A singer, songwriter and multi-instrumentalist from Melbourne, Australia, Gena Rose Bruce first appeared back in 2019 with her excellent debut album, Can’t Make You Love Me. At that point, Gena looked set to make a mark on the musical world, with dates planned in the UK, Japan and a stop in America with a much-anticipated slot at SXSW. When Covid-19 ground Australia to an abrupt halt, Gena’s plans were flattened, and she found herself isolated, unsure of her future and questioning her artistic worth. As she recalls, “when everything stopped, I felt exhausted and completely frustrated…I felt like I wasn’t really good at anything. I didn’t like myself as a person“. From that low ebb, Gena began to look inward for inspiration, diving into literature, relating her own life to the stories she found in those pages, and slowly beginning to turn back towards creativity and music. The result is her upcoming album, Deep Is The Way, the chronicling of her path back into the light, out next week via Dot Dash / Remote Control.
As you might expect for a record charting a path back from a difficult time, it’s a record of peaks and troughs, moments of intensity paired with more serene moments of calm. It results in a record of eclectic styles, take the segue from Destroy Myself into Foolishly In Love. The former is the record’s darkest moment, a buzzing, anxious exploration of self-destructive tendencies, inspired by reading Sigmund Freud, while the latter is a synth-pop dancefloor anthem, fantasising about the thrill of a new relationship from the security of a long-term partnership. At the heart of much of the record’s charm are two of Gena’s key collaborators, one old and one excitingly new. Much of the record was made with Tim Harvey, who also worked on Can’t Make You Love Me, Gena reflecting how, “we got all the shyness and politeness out of the way when working on the first record together so for this record we could get real deep fast and try all sorts of wild ideas“. The other key collaborator was perhaps a little more surprising, the legendary Bill Callahan. The pair corresponded during lockdown, swapping ideas and co-writing both the aforementioned Foolishly In Love, and the stunning title track, to which Bill also adds his vocals, “we have only ever had written correspondence, sending lyrics back and forth to each other, with sometimes weeks in between responses, just analysing lyrics, there was no small talk, just keeping it about what’s important – the music“. The contrast in the pair’s vocals is particularly wonderful, Bill’s rich baritone contrasting the lighter, poppier tones of Gena’s voice as they celebrate slowness and nature, “just like the sun, sadness is real, just like the sun, it’s going away. So don’t get lost in a world that favours fast living, ’cause you’ve got a mind for drifting and dreaming”. Away from the show-stealing duet, Gena is never afraid to push her musical boundaries, from the soaring brightness of the almost gospel-like Morning Star to the scintillating Angel Olsen-like Love. While it could be labelled a pandemic record, a document of a particularly difficult period in many people’s lives, Deep Is The Way is a record that steps beyond that, it is a record for any tricky moment, a monument to believing in yourself and following your instincts, allowing yourself to accept the whims of time and circumstance and discovering that true contentment often comes from reconnecting with the ground below, the sky above and the flawed, beautiful and brilliant human being that lies within us all.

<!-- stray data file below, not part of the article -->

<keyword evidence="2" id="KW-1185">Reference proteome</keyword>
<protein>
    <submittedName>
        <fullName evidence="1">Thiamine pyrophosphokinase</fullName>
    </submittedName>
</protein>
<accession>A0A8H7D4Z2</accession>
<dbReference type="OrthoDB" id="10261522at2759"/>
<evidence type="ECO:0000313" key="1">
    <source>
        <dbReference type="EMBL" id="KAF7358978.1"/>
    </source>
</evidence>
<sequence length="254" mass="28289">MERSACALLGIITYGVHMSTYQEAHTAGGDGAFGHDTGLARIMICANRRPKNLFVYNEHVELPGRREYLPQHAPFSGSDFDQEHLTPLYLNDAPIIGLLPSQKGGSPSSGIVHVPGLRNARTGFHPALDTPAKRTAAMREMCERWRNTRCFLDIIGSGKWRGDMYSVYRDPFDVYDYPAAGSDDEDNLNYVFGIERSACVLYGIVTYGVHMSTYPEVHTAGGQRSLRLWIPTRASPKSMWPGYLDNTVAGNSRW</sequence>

FTR: For those who don’t know who is Gena Rose Bruce?
A songwriter/singer/gardener/runner/yogi/bookworm from Melbourne, Australia
FTR: What can you remember about your first show?
I was not nervous at all, I was so confident in myself, I was 6 years old…how things have changed!
FTR: Why do you make music? Why not another art form?
Honestly I really can’t explain why I do it, it’s something that comes from deep within my heart, Ive always been writing songs and wanting to share them with everyone, it’s never been a conscious thought of “I’m going to make music” – I just always have.
FTR: What can people expect from the Gena Rose Bruce live show?
A lot of emotion- moody and melodramatic vibes but with awkward shy banter in between.
FTR: What’s next for Gena Rose Bruce?
I had a big trip to Japan planned in 2020 and obviously it was cancelled so I’m hoping to get back there and do that trip!!
They Listen To…
Gloria Ann Taylor – Love Is A Hurtin’ Thing
Weyes Blood – God Turn Me Into A Flower
Radiohead – How To Disappear Completely
Jade Imagine – I Guess We’ll Just Wait
Lomelda – Talk